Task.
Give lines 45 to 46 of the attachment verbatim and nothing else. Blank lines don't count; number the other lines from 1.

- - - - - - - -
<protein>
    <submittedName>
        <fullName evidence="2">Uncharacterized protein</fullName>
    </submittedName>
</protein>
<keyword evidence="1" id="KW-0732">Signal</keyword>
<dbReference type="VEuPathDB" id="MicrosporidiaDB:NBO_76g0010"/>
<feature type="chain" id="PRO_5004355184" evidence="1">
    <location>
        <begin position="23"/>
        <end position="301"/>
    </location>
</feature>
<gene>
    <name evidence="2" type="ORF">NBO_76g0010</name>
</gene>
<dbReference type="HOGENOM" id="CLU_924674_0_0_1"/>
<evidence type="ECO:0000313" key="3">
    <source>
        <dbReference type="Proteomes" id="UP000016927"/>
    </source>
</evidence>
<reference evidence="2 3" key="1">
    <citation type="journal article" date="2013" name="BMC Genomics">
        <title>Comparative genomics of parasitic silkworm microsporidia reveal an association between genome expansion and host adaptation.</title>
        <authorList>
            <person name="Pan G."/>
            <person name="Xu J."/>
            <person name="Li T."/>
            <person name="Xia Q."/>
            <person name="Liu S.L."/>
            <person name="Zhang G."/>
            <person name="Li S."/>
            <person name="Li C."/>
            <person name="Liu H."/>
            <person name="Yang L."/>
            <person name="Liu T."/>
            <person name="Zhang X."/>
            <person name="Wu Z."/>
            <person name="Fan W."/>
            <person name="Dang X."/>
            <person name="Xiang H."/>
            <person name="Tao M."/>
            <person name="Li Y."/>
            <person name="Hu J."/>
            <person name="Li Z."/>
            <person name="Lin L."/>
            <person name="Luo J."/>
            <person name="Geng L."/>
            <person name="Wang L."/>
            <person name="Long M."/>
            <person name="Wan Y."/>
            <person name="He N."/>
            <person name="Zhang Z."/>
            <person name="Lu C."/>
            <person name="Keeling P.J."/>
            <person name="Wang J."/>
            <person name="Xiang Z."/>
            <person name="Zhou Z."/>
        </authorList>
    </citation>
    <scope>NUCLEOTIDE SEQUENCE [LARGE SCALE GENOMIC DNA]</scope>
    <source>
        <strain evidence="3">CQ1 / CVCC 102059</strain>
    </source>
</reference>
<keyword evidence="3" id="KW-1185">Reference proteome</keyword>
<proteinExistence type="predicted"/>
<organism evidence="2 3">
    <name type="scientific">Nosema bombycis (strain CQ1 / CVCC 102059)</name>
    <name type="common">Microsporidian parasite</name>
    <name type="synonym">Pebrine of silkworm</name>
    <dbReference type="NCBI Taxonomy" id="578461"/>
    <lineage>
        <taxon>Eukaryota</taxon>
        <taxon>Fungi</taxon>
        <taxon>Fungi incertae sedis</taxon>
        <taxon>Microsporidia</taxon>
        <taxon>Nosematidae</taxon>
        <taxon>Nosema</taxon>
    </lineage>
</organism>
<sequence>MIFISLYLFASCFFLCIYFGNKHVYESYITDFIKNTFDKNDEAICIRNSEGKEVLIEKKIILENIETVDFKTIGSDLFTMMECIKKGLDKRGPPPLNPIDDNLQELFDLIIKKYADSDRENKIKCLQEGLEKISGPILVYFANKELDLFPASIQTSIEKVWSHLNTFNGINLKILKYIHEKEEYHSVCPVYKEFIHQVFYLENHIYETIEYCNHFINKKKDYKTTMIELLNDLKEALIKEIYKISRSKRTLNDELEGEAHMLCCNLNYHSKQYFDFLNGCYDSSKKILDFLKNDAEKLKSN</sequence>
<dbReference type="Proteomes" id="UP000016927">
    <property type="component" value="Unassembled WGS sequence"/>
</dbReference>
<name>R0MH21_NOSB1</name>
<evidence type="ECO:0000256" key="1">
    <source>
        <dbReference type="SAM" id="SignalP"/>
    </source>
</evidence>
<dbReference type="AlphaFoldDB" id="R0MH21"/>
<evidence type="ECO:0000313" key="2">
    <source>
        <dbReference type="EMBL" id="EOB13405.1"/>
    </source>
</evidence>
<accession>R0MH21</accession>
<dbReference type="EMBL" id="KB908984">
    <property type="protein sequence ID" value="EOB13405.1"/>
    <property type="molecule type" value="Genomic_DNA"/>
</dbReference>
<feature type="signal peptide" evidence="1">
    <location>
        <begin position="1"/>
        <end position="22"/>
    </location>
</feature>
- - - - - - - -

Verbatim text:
            <person name="Hu J."/>
            <person name="Li Z."/>